Psychiatric Survivor Oral History Project
Submitted by admin on Wed, 02/28/2007 - 00:27
Oryx Cohen is Director of the the Mindfreedom Support Coalition International (SCI)'s Oral History Project. The Project involves collecting stories from psychiatric survivors, consumers, and ex-patients about their experiences in the mental health system: powerful stories of recovery, survival, resistance, and self-determination. As the title "Oral Histories" suggests, most of these stories were collected via face-to-face interviews, however, some of the published stories were edited from written e-mail or postal mail surveys. Many participants in the project have struggled through difficult emotional times, and all have suffered through psychiatric labeling and an often abusive and patronizing mental health system, yet they survived, and even thrive.
There are plenty of stories circulating about people labeled with psychiatric disabilities who have "improved" or even "recovered," as a result of a strict diet of medication and perhaps a little therapy. Less is heard about people who either did not use mental health services or who now reject that system, and who have fought through tough times, survived and are now functioning well, possibly even better than ever. Much can be learned from these people about the nature of survival, recovery, and well-being.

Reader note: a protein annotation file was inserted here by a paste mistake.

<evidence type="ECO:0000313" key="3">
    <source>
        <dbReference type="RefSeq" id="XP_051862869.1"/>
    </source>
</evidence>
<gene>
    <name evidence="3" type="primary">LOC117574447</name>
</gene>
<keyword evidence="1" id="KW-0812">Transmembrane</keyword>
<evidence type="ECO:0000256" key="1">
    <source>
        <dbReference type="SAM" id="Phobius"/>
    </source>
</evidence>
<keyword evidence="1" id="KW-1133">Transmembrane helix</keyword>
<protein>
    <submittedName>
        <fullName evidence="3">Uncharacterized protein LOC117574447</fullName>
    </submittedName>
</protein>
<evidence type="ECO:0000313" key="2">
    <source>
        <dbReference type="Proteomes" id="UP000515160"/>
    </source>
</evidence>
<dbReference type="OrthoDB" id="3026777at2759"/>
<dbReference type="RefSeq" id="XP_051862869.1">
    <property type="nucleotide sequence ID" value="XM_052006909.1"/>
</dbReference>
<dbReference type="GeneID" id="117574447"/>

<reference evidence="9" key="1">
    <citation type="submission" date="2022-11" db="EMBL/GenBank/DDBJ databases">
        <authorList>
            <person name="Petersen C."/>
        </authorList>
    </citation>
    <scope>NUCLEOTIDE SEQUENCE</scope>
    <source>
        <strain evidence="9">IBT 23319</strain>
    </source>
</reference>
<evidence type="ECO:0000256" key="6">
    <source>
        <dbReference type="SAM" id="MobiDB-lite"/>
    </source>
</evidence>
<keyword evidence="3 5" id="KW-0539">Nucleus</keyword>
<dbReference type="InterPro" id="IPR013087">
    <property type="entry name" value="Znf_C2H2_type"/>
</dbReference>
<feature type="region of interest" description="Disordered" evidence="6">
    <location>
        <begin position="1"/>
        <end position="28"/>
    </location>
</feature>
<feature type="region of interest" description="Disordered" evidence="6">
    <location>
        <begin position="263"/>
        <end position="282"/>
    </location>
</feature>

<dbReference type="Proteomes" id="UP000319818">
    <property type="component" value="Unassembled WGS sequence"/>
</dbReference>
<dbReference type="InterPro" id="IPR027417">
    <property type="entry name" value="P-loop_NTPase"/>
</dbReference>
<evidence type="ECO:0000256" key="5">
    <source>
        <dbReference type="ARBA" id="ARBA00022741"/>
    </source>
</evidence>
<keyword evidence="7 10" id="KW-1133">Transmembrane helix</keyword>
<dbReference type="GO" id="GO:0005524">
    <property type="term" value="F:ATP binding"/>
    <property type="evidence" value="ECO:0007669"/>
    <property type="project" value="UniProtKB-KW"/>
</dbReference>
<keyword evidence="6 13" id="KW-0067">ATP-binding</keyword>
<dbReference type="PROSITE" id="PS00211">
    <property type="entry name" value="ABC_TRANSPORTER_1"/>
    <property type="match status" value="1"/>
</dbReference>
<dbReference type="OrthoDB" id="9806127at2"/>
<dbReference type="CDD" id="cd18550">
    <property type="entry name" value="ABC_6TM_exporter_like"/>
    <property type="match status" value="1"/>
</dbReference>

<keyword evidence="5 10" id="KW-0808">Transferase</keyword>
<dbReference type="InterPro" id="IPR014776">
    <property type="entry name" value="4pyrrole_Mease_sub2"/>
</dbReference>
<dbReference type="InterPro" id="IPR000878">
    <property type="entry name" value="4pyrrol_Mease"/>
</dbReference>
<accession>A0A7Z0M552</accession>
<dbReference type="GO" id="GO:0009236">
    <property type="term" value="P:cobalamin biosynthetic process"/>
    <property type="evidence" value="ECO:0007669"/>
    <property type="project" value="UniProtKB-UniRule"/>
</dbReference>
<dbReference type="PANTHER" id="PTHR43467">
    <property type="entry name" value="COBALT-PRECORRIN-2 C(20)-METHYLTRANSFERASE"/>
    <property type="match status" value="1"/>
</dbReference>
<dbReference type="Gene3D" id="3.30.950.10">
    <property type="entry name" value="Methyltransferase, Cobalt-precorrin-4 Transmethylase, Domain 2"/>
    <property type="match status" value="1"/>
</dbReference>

In the end, the project will have a number of presentation forms. These stories will be compiled as oral histories, or testaments to these very real experiences. They will not only be displayed on the Support Coalition web site, but archived and used as a feature for the MindFreedom Journal and for video presentations as well. Through the project, people who have experienced the psychiatric system first-hand are allowed to paint their own history, a history that often counteracts the medical model's story of progress and invention, known as the "master narrative." Reading and listening to stories of survival should also serve as a source of inspiration for people who find themselves in similarly difficult and traumatic situations.
Go to the Oral History project at Support Coalition International
Oryx Cohen's Masters thesis in Public Administration is a very readable, concise overview of the consumer/survivor movement and a critique of the mental health system, as well as being a quantified study of alternative recovery.
Download "Psychiatric Survivor Oral Histories: Implications for Contemporary Health Policy"(202K) in PDF format.
Oral History Excerpts:"I can only say I have been through a spiritual transformation. A snake slips off an old, useless piece of skin and I too discarded a part of myself, the victim."
"I'm a psychiatric survivor, and I don't use that term loosely. I have been stored in warehouses labeled hospitals. I have endured weekly lectures termed therapy. I have been zapped until my brain burns white. I have been held down, tied down, put down. I have had pills forced down my throat and needles plunged into my flesh. All this to make me 'normal,' a mold I will never fit."